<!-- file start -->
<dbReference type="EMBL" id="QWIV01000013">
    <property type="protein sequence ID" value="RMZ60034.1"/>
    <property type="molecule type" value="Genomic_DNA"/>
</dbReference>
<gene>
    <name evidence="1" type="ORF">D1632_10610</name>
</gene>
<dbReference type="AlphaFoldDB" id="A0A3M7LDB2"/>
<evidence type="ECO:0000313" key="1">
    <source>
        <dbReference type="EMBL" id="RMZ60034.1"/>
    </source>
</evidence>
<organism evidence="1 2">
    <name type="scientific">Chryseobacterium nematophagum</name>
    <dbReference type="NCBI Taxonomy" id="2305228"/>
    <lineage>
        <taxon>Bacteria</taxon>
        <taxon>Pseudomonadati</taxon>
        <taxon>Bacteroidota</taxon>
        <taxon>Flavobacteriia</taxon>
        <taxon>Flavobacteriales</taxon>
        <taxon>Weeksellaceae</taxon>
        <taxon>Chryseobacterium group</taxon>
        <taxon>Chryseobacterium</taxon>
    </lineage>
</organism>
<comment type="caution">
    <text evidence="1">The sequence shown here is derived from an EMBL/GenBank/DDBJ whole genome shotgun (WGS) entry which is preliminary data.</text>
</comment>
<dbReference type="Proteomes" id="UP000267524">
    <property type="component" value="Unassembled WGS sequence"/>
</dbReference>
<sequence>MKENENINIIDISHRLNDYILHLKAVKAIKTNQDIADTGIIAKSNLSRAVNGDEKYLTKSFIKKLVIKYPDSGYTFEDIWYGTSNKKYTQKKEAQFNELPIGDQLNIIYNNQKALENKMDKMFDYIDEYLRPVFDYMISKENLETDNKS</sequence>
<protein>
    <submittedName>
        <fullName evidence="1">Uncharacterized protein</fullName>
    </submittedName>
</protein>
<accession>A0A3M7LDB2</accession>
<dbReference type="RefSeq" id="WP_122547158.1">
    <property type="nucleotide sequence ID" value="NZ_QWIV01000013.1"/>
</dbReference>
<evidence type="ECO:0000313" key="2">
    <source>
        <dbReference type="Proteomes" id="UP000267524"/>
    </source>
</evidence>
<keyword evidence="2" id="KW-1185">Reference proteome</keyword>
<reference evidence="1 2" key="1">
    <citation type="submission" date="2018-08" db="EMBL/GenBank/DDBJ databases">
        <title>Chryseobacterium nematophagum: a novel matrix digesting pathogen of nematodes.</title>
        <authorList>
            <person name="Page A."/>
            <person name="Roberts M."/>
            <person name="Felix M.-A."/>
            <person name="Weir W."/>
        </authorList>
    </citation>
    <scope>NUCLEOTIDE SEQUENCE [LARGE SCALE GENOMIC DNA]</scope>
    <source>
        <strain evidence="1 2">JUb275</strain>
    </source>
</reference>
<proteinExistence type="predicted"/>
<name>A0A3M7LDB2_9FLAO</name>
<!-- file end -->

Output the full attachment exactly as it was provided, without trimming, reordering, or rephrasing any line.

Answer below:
<dbReference type="EMBL" id="QWIV01000013">
    <property type="protein sequence ID" value="RMZ60034.1"/>
    <property type="molecule type" value="Genomic_DNA"/>
</dbReference>
<gene>
    <name evidence="1" type="ORF">D1632_10610</name>
</gene>
<dbReference type="AlphaFoldDB" id="A0A3M7LDB2"/>
<evidence type="ECO:0000313" key="1">
    <source>
        <dbReference type="EMBL" id="RMZ60034.1"/>
    </source>
</evidence>
<organism evidence="1 2">
    <name type="scientific">Chryseobacterium nematophagum</name>
    <dbReference type="NCBI Taxonomy" id="2305228"/>
    <lineage>
        <taxon>Bacteria</taxon>
        <taxon>Pseudomonadati</taxon>
        <taxon>Bacteroidota</taxon>
        <taxon>Flavobacteriia</taxon>
        <taxon>Flavobacteriales</taxon>
        <taxon>Weeksellaceae</taxon>
        <taxon>Chryseobacterium group</taxon>
        <taxon>Chryseobacterium</taxon>
    </lineage>
</organism>
<comment type="caution">
    <text evidence="1">The sequence shown here is derived from an EMBL/GenBank/DDBJ whole genome shotgun (WGS) entry which is preliminary data.</text>
</comment>
<dbReference type="Proteomes" id="UP000267524">
    <property type="component" value="Unassembled WGS sequence"/>
</dbReference>
<sequence>MKENENINIIDISHRLNDYILHLKAVKAIKTNQDIADTGIIAKSNLSRAVNGDEKYLTKSFIKKLVIKYPDSGYTFEDIWYGTSNKKYTQKKEAQFNELPIGDQLNIIYNNQKALENKMDKMFDYIDEYLRPVFDYMISKENLETDNKS</sequence>
<protein>
    <submittedName>
        <fullName evidence="1">Uncharacterized protein</fullName>
    </submittedName>
</protein>
<accession>A0A3M7LDB2</accession>
<dbReference type="RefSeq" id="WP_122547158.1">
    <property type="nucleotide sequence ID" value="NZ_QWIV01000013.1"/>
</dbReference>
<evidence type="ECO:0000313" key="2">
    <source>
        <dbReference type="Proteomes" id="UP000267524"/>
    </source>
</evidence>
<keyword evidence="2" id="KW-1185">Reference proteome</keyword>
<reference evidence="1 2" key="1">
    <citation type="submission" date="2018-08" db="EMBL/GenBank/DDBJ databases">
        <title>Chryseobacterium nematophagum: a novel matrix digesting pathogen of nematodes.</title>
        <authorList>
            <person name="Page A."/>
            <person name="Roberts M."/>
            <person name="Felix M.-A."/>
            <person name="Weir W."/>
        </authorList>
    </citation>
    <scope>NUCLEOTIDE SEQUENCE [LARGE SCALE GENOMIC DNA]</scope>
    <source>
        <strain evidence="1 2">JUb275</strain>
    </source>
</reference>
<proteinExistence type="predicted"/>
<name>A0A3M7LDB2_9FLAO</name>